Cooper was diagnosed with multiple sclerosis in the late 1970s, but did not disclose it to the musical community until the late 1990s when her illness prevented her from performing live. In September 2013, Cooper died from the illness at the age of 62, 15 years after her retirement."

-Wikipedia (https://en.wikipedia.org/wiki/Lindsay_Cooper)
8/16/2017

"Georgina Emma Mary Born, OBE, FBA (born 15 November 1955) is a British academic, anthropologist and musician. As a musician she is known as Georgie Born and is known for her work in Henry Cow and with Lindsay Cooper.

Born was born on 15 November 1955 in Wheatley, Oxfordshire, England. She is the granddaughter of the physicist and Nobel laureate Max Born, daughter of the pharmacologist Gustav Born and Ann Plowden-Wardlaw, stepdaughter of the American theatre director and writer George Mully, and cousin of the pop singer Olivia Newton-John. She is the partner of social theorist and political geographer Andrew Barry.

Born studied the cello and piano at the Royal College of Music in London, and performed classical and modern music including stints with the Michael Nyman Band, the Penguin Cafe Orchestra and the Flying Lizards. She also studied for a year at the Chelsea School of Art.

In June 1976, she joined the English avant-rock group Henry Cow as bass guitarist and cellist, following the departure of John Greaves. Henry Cow was in a period of intensive touring and Born toured Europe with the group for two years.

After Henry Cow, Born performed and recorded with a number of groups and musicians, including fellow Henry Cow member Lindsay Cooper, National Health, Bruford, and Mike Westbrook, particularly as a cellist in the Westbrook Orchestra. Her playing is prominent on Westbrook's album, The Cortege. Late in 1977, Born, Cooper, Sally Potter and Maggie Nichols founded the Feminist Improvising Group. She also recorded with The Raincoats, and played improvised music with Lol Coxhill, Steve Beresford, David Toop and others as a member of the London Musicians' Collective.

During the 1980s, Born was an occasional member of Derek Bailey's Company, and played cello and bass guitar on numerous soundtracks for television and film for composers Lindsay Cooper and Mike Westbrook, as well as the soundtrack for the Stephen Poliakoff play Caught on a Train (1980). She had a walk-on part in Sally Potter's film The Gold Diggers (1983).

Born studied anthropology at University College London, gaining her BSc in 1982 and her PhD (supervised by Michael Gilsenan and Michael Rowlands) in 1989. Her first academic job (1986-89) was in the Department of Human Sciences at Brunel University, where she assisted Roger Silverstone in setting up the degree in Communication and Information Studies. Born moved to a lectureship in the Department of Media and Communications at Goldsmiths' College, London (1989-97), where she worked alongside Dick Hebdige.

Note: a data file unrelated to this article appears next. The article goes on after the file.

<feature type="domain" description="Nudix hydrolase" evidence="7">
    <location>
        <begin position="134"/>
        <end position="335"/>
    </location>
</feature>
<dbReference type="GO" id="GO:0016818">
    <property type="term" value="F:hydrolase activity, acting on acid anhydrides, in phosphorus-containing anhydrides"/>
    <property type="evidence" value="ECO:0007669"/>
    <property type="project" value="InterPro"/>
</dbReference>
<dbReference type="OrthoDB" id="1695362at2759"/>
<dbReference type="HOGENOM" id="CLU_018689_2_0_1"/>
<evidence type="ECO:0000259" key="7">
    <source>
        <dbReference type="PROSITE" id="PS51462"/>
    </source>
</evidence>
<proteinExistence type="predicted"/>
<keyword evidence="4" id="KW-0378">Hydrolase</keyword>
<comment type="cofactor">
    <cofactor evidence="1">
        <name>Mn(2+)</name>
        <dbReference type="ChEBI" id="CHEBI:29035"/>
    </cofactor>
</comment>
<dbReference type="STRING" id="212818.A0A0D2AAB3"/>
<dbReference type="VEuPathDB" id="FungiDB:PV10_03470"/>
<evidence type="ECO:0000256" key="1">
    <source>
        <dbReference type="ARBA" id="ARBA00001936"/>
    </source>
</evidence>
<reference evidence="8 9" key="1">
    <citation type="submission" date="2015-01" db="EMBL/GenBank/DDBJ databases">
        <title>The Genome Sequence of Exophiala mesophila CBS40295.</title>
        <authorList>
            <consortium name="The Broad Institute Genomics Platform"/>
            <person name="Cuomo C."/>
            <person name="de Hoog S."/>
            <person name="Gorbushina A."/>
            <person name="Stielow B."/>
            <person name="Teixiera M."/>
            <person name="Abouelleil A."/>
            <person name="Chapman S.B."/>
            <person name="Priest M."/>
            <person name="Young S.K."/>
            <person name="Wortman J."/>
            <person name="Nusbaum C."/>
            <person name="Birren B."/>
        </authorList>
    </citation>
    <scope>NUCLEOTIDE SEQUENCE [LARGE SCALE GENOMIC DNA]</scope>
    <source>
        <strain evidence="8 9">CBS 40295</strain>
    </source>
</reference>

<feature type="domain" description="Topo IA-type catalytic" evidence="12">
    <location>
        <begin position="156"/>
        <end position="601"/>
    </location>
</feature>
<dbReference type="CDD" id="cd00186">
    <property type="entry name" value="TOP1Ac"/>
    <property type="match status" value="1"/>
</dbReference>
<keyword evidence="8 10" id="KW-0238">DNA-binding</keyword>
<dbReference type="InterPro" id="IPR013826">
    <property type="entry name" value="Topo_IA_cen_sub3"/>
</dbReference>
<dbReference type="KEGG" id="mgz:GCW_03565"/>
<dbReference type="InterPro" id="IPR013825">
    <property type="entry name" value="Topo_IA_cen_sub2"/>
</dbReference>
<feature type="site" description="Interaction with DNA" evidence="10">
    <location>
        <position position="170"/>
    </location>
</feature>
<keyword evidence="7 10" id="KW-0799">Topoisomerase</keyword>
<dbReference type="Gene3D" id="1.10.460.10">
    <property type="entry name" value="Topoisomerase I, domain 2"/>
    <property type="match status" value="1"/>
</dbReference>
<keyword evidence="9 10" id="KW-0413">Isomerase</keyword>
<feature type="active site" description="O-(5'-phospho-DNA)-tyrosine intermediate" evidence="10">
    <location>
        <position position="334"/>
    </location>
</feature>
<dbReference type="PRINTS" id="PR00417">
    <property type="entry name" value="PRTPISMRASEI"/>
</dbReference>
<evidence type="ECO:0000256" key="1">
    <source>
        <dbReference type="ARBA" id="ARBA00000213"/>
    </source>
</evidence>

In 1997 Born began work for an Assistant Lectureship in the Faculty of Social and Political Sciences at the University of Cambridge. In 2000 she was appointed to a Lectureship, in 2003 to Reader in Sociology, Anthropology and Music, and in 2006 to Professor of Sociology, Anthropology and Music at Cambridge, a title that recognises her interdisciplinary contributions.

At Cambridge, Born teaches the sociology and anthropology of culture, media, music, and ethnographic method in the Department of Sociology. She is responsible for the only dedicated lecture course on contemporary media in the social sciences.

Born is a member of Cambridge's Screen Media Group, which in 2006 launched Cambridge's first cross-Schools master's degree, Screen Media and Cultures. Born founded and directs the Cambridge Media Research Group which runs a seminar series and related events. In 2005 she organised a conference at Cambridge on the legacy of Laura Mulvey's essay, "Visual Pleasure and Narrative Cinema".

Between 1996 and 1998, Born was a visiting professor in the Institute of Musicology at the University of Aarhus, and from 1997 to 1998 Senior Research Fellow at King's College, Cambridge. From 1998 to 2006 she was Fellow and Director of Studies in Social and Political Sciences at Emmanuel College, Cambridge. Born is Honorary Professor of Anthropology at University College London and a Fellow of the Center for Cultural Sociology at Yale University. She is also a Fellow of the Australian Cultural Sociology Association and of the Australian Centre for Independent Journalism.

n 2010 Born was awarded an Advanced Grant by the European Research Council for a major programme of research on the transformation of music by digital media. Subsequently, she moved to become Professor of Music and Anthropology at the University of Oxford. Since 2012, she has also been a Fellow of Mansfield College, Oxford. In 2014 she was elected a Fellow of the British Academy."

-Wikipedia (https://en.wikipedia.org/wiki/Georgina_Born)
8/16/2017

"Dagmar Krause (born 4 June 1950) is a German singer, best known for her work with avant-rock groups including Slapp Happy, Henry Cow, and Art Bears. She is also noted for her coverage of songs by Bertolt Brecht, Kurt Weill and Hanns Eisler. Her unusual singing style makes her voice instantly recognisable and has defined the sound of many of the bands with whom she has worked.

Dagmar Krause was born in Hamburg, Germany on 4 June 1950. She began her professional career at the age of 14 as a singer in Hamburg clubs on the Reeperbahn. In 1968 she was invited to join the City Preachers (de), a contemporary folk/protest she once half-jokingly described as a German version of The Mamas & the Papas. She contributed vocals to their 1968 album Der Krbis, das Transportproblem und die Traumtnzer (The Pumpkin, the Problem of Transport and the Dream-dancers), a spin-off from a German TV show. The City Preachers broke up in 1969, but their lead singer Inga Rumpf and Krause reunited in 1970 to record I.D. Company, the name of a studio project where each vocalist sung lead on and determined the direction of one side of the LP (Krause's side indicated her future direction with its avant-garde slant).